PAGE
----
With the Pan American games only days away, Toronto — and especially U of T — has gone into preparation overdrive, rushing to ensure that the city’s venues are in perfect competition shape to host some of the world’s best athletes.
As one of the largest universities in Canada, it’s not all that surprising that a significant number of U of T alumni and student-athletes will take part in one of the greatest international competitions the Americas have to offer. In order to commemorate the achievements and enduring sacrifices of our athletes, a number of U of T buildings will bear the honorary title of “U of T House” for the duration of the games. As such, the Goldring Centre, the Instructional Centre at U of T’s Scarborough campus (UTSC), and the Eastern Common Room at Hart House will host a variety of events and exhibitions designed to pique the interest of students and visitors, and promote the games and U of T.
Changing the Change-Room
If you’ve visited any of the athletic facilities on campus recently, you’d be hard-pressed not to notice the multiple banners and posters advertising U of T’s newest initiative, the “Change Room Project”. The first of its kind at U of T, the Change Room Project endeavours to tackle issues of equality in sport “[The Change Room Project] bring[s] awareness to the barriers to participation that are still facing LGBTQ people in our communities” said Virginia Ise, communications manager at Hart House, “The stigma [still] exists in people’s minds about who should be able to compete in mega-games.” This news should come at no surprise considering the amount of homophobic rhetoric that surrounded the 2014 winter Olympics in Sochi, as well as the amount of recent controversy surrounding former Olympic gold medal winner Caitlyn Jenner.
Thus came the decision for U of T to collaborate with Dr. Caroline Fusco, a professor from the Kinesiology and Physical Education department, in order to help conduct interviews with U of T students, student-athletes, staff, and faculty regarding their experiences in the locker room. With hope, added Ise, “the project will bring more awareness and reflection in an effort to shift both the social and physical aspects of locker rooms to be more inclusive.”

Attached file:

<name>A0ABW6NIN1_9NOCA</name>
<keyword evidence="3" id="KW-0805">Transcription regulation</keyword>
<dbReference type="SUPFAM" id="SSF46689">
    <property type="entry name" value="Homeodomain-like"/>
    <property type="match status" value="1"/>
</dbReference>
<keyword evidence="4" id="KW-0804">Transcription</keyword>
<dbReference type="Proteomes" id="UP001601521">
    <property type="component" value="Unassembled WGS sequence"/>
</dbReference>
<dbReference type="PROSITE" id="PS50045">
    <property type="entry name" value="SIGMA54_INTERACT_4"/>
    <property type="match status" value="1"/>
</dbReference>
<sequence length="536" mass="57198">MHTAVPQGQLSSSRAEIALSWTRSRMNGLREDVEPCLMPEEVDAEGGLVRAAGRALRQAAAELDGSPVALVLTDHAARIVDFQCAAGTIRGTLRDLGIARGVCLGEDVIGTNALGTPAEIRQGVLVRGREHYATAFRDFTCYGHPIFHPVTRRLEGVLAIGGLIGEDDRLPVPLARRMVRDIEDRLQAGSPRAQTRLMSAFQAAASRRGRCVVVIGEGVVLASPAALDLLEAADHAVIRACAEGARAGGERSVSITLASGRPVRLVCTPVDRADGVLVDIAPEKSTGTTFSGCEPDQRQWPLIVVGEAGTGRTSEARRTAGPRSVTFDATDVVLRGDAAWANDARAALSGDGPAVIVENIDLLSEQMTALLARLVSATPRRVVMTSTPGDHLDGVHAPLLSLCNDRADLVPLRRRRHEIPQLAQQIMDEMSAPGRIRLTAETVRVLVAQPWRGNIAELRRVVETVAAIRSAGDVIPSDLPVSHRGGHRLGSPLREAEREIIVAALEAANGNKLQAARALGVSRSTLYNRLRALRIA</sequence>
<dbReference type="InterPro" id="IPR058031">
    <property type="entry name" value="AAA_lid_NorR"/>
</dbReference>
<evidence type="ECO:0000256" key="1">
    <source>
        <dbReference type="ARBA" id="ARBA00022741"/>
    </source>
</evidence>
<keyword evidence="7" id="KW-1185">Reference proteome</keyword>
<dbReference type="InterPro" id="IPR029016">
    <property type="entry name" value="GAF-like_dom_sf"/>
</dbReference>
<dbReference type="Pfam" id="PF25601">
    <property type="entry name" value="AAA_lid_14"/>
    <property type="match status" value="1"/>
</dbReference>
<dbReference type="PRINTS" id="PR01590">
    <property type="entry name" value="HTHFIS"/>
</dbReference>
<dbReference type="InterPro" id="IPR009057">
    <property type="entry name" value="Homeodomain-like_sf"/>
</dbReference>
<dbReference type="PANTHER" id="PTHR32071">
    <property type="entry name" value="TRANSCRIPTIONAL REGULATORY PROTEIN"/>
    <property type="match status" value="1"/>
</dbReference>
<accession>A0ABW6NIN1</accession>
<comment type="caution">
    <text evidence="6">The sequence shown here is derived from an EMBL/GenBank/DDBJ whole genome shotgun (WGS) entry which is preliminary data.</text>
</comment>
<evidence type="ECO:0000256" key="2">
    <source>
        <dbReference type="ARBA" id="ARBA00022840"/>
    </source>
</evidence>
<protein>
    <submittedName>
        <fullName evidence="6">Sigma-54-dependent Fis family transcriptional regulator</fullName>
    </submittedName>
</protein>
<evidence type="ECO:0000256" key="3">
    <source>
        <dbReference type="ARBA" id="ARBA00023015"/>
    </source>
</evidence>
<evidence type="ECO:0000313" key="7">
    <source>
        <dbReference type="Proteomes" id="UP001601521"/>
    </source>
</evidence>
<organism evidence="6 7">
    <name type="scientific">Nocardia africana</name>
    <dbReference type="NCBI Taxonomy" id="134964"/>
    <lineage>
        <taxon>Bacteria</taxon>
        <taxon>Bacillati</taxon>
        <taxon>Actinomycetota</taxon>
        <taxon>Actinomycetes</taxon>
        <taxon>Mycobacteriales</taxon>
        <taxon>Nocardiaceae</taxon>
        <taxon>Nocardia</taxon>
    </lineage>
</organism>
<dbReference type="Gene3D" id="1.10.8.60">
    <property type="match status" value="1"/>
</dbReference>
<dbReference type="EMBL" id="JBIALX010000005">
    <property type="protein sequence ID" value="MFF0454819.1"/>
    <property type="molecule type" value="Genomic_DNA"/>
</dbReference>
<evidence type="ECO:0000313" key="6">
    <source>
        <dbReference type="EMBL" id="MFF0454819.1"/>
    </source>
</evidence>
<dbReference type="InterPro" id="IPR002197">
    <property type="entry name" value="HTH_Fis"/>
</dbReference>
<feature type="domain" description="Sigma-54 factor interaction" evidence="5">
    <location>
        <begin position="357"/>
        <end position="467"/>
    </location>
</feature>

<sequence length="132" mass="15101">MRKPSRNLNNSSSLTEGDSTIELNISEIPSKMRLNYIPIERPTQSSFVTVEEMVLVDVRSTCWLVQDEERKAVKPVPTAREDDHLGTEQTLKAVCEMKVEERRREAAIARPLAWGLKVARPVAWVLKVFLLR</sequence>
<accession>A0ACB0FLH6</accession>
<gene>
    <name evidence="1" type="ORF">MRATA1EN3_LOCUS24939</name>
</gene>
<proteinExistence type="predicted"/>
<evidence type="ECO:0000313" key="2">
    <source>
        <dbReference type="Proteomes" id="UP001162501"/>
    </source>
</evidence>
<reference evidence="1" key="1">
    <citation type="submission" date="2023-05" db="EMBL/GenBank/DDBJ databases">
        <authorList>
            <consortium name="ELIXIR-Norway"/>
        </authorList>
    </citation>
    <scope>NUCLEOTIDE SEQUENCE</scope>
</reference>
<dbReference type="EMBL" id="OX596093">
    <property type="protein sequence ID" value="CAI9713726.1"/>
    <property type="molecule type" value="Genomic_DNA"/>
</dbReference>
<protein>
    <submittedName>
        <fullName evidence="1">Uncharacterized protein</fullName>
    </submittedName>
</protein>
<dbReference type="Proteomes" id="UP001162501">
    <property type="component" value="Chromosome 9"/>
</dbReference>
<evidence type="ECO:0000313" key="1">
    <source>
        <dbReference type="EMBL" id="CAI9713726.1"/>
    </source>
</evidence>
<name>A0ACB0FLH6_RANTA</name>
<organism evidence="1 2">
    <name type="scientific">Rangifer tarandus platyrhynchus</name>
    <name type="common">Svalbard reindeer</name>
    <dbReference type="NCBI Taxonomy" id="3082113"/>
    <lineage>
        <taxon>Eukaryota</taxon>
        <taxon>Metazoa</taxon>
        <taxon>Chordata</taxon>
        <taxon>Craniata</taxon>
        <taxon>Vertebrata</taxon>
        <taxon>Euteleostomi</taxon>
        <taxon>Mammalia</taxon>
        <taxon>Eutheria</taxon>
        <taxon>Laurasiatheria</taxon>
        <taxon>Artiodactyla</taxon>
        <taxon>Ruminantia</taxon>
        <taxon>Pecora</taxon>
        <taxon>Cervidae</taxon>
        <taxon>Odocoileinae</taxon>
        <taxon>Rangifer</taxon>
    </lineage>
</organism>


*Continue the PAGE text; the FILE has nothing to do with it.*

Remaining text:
Athleticism meets Art
The second major “U of T House” exhibition that will be unveiled for the Pan Am games is the aptly titled “The Flesh of the World” exhibit. Inspired by the Pan Am games and the work of Maurice Merleau-Ponty — a philosopher of phenomenology — the exposition will investigate intrinsically complex views of the human body — including its behaviour during athletic activity. “The works span across various media” added Ise, “including film and video installation, sculptures, framed photographs, drawings, paintings and performances.”. The exhibition will be hosted at the Justina M. Barnicke Gallery at Hart House and the Doris McCarthy Gallery at UTSC.
Finally, what would a major American sporting competition be without a little “Music from the Americas”? In the exhibition, live music will be performed every day of the week during the games from one to two PM in the Map Room at Hart House — showcasing music from a variety of Americana backgrounds; from blues, jazz, and R&B, to the more exotic Zydeco, Cajun, and Salsa — to cite but a few.
For Andrew Arifuzzaman, the chief administrative officer at UTSC, the “U of T House” projects present truly exciting opportunities for students and Torontonians alike, “The [U of T House] experience [is] something that people do not normally experience” said Arifuzzaman, of UTSC’s commitment to organize — on top of these exhibitions — spaces equipped with couches and televisions for students to view the games together, “It will be a place [for students] to come get the U of T flavour of the Pan Am games”, he concludes.
From this initiative alone, its clear that U of T is going the extra mile for the Pan Am games. Major sporting competitions like these constitute an unbelievable experience, and are a rare occurrence, so go out, enjoy the games and the incredible exhibitions U of T has put together — it’s worth it.